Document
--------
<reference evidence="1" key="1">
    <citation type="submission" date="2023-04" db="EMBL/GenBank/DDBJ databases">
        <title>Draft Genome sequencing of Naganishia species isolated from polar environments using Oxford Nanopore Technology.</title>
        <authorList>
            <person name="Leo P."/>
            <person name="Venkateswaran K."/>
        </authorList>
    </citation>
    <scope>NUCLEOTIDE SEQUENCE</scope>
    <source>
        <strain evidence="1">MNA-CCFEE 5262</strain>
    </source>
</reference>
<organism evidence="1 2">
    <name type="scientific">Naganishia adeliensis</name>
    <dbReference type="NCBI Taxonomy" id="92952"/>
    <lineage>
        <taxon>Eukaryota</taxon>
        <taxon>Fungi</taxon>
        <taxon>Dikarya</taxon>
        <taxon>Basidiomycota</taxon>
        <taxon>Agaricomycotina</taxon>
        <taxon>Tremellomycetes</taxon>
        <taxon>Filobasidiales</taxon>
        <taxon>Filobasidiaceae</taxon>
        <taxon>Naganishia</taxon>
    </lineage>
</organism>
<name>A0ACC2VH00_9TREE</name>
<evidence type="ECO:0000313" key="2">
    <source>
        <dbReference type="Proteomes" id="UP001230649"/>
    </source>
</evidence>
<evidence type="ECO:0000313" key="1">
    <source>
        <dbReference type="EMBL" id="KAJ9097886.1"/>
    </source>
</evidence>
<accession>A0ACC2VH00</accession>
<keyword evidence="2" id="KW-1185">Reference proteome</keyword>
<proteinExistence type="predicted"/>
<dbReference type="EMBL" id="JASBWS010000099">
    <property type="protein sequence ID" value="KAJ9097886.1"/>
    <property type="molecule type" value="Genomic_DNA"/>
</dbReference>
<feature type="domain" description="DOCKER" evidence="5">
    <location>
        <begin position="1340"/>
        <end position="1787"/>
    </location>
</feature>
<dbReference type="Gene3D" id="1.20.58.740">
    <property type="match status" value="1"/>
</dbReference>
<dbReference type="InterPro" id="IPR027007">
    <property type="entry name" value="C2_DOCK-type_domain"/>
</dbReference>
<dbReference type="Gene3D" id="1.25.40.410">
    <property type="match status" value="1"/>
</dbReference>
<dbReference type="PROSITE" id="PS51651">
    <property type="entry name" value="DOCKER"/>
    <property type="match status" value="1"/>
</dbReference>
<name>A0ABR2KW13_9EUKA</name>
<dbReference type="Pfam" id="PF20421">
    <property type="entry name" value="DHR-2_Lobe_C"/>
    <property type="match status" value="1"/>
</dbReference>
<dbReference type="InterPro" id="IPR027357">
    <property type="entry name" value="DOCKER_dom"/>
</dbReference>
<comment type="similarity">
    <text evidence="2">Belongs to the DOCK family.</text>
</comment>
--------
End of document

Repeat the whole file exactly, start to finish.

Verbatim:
<reference evidence="1" key="1">
    <citation type="submission" date="2023-04" db="EMBL/GenBank/DDBJ databases">
        <title>Draft Genome sequencing of Naganishia species isolated from polar environments using Oxford Nanopore Technology.</title>
        <authorList>
            <person name="Leo P."/>
            <person name="Venkateswaran K."/>
        </authorList>
    </citation>
    <scope>NUCLEOTIDE SEQUENCE</scope>
    <source>
        <strain evidence="1">MNA-CCFEE 5262</strain>
    </source>
</reference>
<organism evidence="1 2">
    <name type="scientific">Naganishia adeliensis</name>
    <dbReference type="NCBI Taxonomy" id="92952"/>
    <lineage>
        <taxon>Eukaryota</taxon>
        <taxon>Fungi</taxon>
        <taxon>Dikarya</taxon>
        <taxon>Basidiomycota</taxon>
        <taxon>Agaricomycotina</taxon>
        <taxon>Tremellomycetes</taxon>
        <taxon>Filobasidiales</taxon>
        <taxon>Filobasidiaceae</taxon>
        <taxon>Naganishia</taxon>
    </lineage>
</organism>
<name>A0ACC2VH00_9TREE</name>
<evidence type="ECO:0000313" key="2">
    <source>
        <dbReference type="Proteomes" id="UP001230649"/>
    </source>
</evidence>
<evidence type="ECO:0000313" key="1">
    <source>
        <dbReference type="EMBL" id="KAJ9097886.1"/>
    </source>
</evidence>
<accession>A0ACC2VH00</accession>
<keyword evidence="2" id="KW-1185">Reference proteome</keyword>
<proteinExistence type="predicted"/>
<dbReference type="EMBL" id="JASBWS010000099">
    <property type="protein sequence ID" value="KAJ9097886.1"/>
    <property type="molecule type" value="Genomic_DNA"/>
</dbReference>
<feature type="domain" description="DOCKER" evidence="5">
    <location>
        <begin position="1340"/>
        <end position="1787"/>
    </location>
</feature>
<dbReference type="Gene3D" id="1.20.58.740">
    <property type="match status" value="1"/>
</dbReference>
<dbReference type="InterPro" id="IPR027007">
    <property type="entry name" value="C2_DOCK-type_domain"/>
</dbReference>
<dbReference type="Gene3D" id="1.25.40.410">
    <property type="match status" value="1"/>
</dbReference>
<dbReference type="PROSITE" id="PS51651">
    <property type="entry name" value="DOCKER"/>
    <property type="match status" value="1"/>
</dbReference>
<name>A0ABR2KW13_9EUKA</name>
<dbReference type="Pfam" id="PF20421">
    <property type="entry name" value="DHR-2_Lobe_C"/>
    <property type="match status" value="1"/>
</dbReference>
<dbReference type="InterPro" id="IPR027357">
    <property type="entry name" value="DOCKER_dom"/>
</dbReference>
<comment type="similarity">
    <text evidence="2">Belongs to the DOCK family.</text>
</comment>